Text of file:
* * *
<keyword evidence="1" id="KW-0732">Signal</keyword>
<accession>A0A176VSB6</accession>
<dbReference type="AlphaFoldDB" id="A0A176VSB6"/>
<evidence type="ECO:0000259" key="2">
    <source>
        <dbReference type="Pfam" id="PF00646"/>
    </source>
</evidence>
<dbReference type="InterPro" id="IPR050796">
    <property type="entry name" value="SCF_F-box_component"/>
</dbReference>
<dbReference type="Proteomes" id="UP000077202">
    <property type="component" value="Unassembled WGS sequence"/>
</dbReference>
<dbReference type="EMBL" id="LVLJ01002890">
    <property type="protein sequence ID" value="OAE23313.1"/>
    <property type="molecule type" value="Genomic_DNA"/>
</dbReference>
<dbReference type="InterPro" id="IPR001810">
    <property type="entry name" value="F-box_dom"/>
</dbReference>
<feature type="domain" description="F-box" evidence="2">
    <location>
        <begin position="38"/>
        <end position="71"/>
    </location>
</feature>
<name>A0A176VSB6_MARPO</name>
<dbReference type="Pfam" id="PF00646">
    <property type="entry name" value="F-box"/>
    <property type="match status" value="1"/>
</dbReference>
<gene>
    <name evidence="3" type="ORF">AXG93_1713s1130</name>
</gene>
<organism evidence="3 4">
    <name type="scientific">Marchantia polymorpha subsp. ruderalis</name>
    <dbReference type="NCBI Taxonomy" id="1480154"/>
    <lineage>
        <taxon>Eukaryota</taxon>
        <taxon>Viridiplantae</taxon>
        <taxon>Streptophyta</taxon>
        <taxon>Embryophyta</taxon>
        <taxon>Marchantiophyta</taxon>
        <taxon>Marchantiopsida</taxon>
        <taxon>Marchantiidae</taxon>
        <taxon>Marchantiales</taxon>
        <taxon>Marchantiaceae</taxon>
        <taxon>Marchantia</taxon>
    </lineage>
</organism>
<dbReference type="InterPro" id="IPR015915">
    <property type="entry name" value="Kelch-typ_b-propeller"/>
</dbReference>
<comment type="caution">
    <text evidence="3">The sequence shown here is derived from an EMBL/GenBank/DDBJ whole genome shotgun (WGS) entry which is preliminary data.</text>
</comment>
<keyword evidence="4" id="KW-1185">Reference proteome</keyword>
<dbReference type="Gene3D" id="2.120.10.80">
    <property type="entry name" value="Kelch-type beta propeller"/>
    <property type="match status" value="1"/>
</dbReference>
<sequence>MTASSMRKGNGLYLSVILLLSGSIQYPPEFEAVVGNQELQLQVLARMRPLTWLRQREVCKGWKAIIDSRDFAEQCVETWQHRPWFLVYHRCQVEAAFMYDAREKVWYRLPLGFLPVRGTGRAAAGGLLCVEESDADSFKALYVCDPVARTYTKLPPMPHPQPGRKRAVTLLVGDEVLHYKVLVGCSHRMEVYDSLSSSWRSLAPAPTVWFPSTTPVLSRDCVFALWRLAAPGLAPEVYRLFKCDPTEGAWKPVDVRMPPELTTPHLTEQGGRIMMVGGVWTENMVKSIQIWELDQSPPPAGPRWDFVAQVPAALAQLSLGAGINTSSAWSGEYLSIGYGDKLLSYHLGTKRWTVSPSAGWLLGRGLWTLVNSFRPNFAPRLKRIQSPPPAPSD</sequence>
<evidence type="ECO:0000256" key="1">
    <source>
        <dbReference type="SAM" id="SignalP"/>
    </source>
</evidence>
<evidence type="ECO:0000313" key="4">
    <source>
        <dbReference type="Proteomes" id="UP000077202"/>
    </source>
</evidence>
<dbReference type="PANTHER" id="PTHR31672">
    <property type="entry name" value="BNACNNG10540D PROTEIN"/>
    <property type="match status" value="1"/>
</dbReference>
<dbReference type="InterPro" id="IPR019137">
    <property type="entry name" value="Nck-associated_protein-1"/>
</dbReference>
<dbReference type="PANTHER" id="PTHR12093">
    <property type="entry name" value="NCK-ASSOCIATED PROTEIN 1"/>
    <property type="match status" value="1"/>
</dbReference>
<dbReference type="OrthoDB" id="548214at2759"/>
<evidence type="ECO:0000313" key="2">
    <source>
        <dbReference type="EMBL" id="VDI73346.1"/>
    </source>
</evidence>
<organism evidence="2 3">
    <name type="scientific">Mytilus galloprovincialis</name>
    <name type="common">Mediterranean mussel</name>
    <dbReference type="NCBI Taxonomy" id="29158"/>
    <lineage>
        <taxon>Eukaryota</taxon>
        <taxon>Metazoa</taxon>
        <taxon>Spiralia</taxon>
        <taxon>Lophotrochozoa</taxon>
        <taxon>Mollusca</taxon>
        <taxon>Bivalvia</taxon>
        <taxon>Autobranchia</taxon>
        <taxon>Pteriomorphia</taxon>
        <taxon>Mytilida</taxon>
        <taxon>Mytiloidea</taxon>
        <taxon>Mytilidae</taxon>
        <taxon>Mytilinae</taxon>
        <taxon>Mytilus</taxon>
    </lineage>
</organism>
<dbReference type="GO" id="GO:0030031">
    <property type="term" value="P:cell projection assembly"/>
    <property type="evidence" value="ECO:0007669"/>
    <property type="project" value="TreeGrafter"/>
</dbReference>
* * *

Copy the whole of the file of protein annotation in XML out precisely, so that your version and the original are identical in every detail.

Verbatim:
<keyword evidence="1" id="KW-0732">Signal</keyword>
<accession>A0A176VSB6</accession>
<dbReference type="AlphaFoldDB" id="A0A176VSB6"/>
<evidence type="ECO:0000259" key="2">
    <source>
        <dbReference type="Pfam" id="PF00646"/>
    </source>
</evidence>
<dbReference type="InterPro" id="IPR050796">
    <property type="entry name" value="SCF_F-box_component"/>
</dbReference>
<dbReference type="Proteomes" id="UP000077202">
    <property type="component" value="Unassembled WGS sequence"/>
</dbReference>
<dbReference type="EMBL" id="LVLJ01002890">
    <property type="protein sequence ID" value="OAE23313.1"/>
    <property type="molecule type" value="Genomic_DNA"/>
</dbReference>
<dbReference type="InterPro" id="IPR001810">
    <property type="entry name" value="F-box_dom"/>
</dbReference>
<feature type="domain" description="F-box" evidence="2">
    <location>
        <begin position="38"/>
        <end position="71"/>
    </location>
</feature>
<name>A0A176VSB6_MARPO</name>
<dbReference type="Pfam" id="PF00646">
    <property type="entry name" value="F-box"/>
    <property type="match status" value="1"/>
</dbReference>
<gene>
    <name evidence="3" type="ORF">AXG93_1713s1130</name>
</gene>
<organism evidence="3 4">
    <name type="scientific">Marchantia polymorpha subsp. ruderalis</name>
    <dbReference type="NCBI Taxonomy" id="1480154"/>
    <lineage>
        <taxon>Eukaryota</taxon>
        <taxon>Viridiplantae</taxon>
        <taxon>Streptophyta</taxon>
        <taxon>Embryophyta</taxon>
        <taxon>Marchantiophyta</taxon>
        <taxon>Marchantiopsida</taxon>
        <taxon>Marchantiidae</taxon>
        <taxon>Marchantiales</taxon>
        <taxon>Marchantiaceae</taxon>
        <taxon>Marchantia</taxon>
    </lineage>
</organism>
<dbReference type="InterPro" id="IPR015915">
    <property type="entry name" value="Kelch-typ_b-propeller"/>
</dbReference>
<comment type="caution">
    <text evidence="3">The sequence shown here is derived from an EMBL/GenBank/DDBJ whole genome shotgun (WGS) entry which is preliminary data.</text>
</comment>
<keyword evidence="4" id="KW-1185">Reference proteome</keyword>
<dbReference type="Gene3D" id="2.120.10.80">
    <property type="entry name" value="Kelch-type beta propeller"/>
    <property type="match status" value="1"/>
</dbReference>
<sequence>MTASSMRKGNGLYLSVILLLSGSIQYPPEFEAVVGNQELQLQVLARMRPLTWLRQREVCKGWKAIIDSRDFAEQCVETWQHRPWFLVYHRCQVEAAFMYDAREKVWYRLPLGFLPVRGTGRAAAGGLLCVEESDADSFKALYVCDPVARTYTKLPPMPHPQPGRKRAVTLLVGDEVLHYKVLVGCSHRMEVYDSLSSSWRSLAPAPTVWFPSTTPVLSRDCVFALWRLAAPGLAPEVYRLFKCDPTEGAWKPVDVRMPPELTTPHLTEQGGRIMMVGGVWTENMVKSIQIWELDQSPPPAGPRWDFVAQVPAALAQLSLGAGINTSSAWSGEYLSIGYGDKLLSYHLGTKRWTVSPSAGWLLGRGLWTLVNSFRPNFAPRLKRIQSPPPAPSD</sequence>
<evidence type="ECO:0000256" key="1">
    <source>
        <dbReference type="SAM" id="SignalP"/>
    </source>
</evidence>
<evidence type="ECO:0000313" key="4">
    <source>
        <dbReference type="Proteomes" id="UP000077202"/>
    </source>
</evidence>
<dbReference type="PANTHER" id="PTHR31672">
    <property type="entry name" value="BNACNNG10540D PROTEIN"/>
    <property type="match status" value="1"/>
</dbReference>
<dbReference type="InterPro" id="IPR019137">
    <property type="entry name" value="Nck-associated_protein-1"/>
</dbReference>
<dbReference type="PANTHER" id="PTHR12093">
    <property type="entry name" value="NCK-ASSOCIATED PROTEIN 1"/>
    <property type="match status" value="1"/>
</dbReference>
<dbReference type="OrthoDB" id="548214at2759"/>
<evidence type="ECO:0000313" key="2">
    <source>
        <dbReference type="EMBL" id="VDI73346.1"/>
    </source>
</evidence>
<organism evidence="2 3">
    <name type="scientific">Mytilus galloprovincialis</name>
    <name type="common">Mediterranean mussel</name>
    <dbReference type="NCBI Taxonomy" id="29158"/>
    <lineage>
        <taxon>Eukaryota</taxon>
        <taxon>Metazoa</taxon>
        <taxon>Spiralia</taxon>
        <taxon>Lophotrochozoa</taxon>
        <taxon>Mollusca</taxon>
        <taxon>Bivalvia</taxon>
        <taxon>Autobranchia</taxon>
        <taxon>Pteriomorphia</taxon>
        <taxon>Mytilida</taxon>
        <taxon>Mytiloidea</taxon>
        <taxon>Mytilidae</taxon>
        <taxon>Mytilinae</taxon>
        <taxon>Mytilus</taxon>
    </lineage>
</organism>
<dbReference type="GO" id="GO:0030031">
    <property type="term" value="P:cell projection assembly"/>
    <property type="evidence" value="ECO:0007669"/>
    <property type="project" value="TreeGrafter"/>
</dbReference>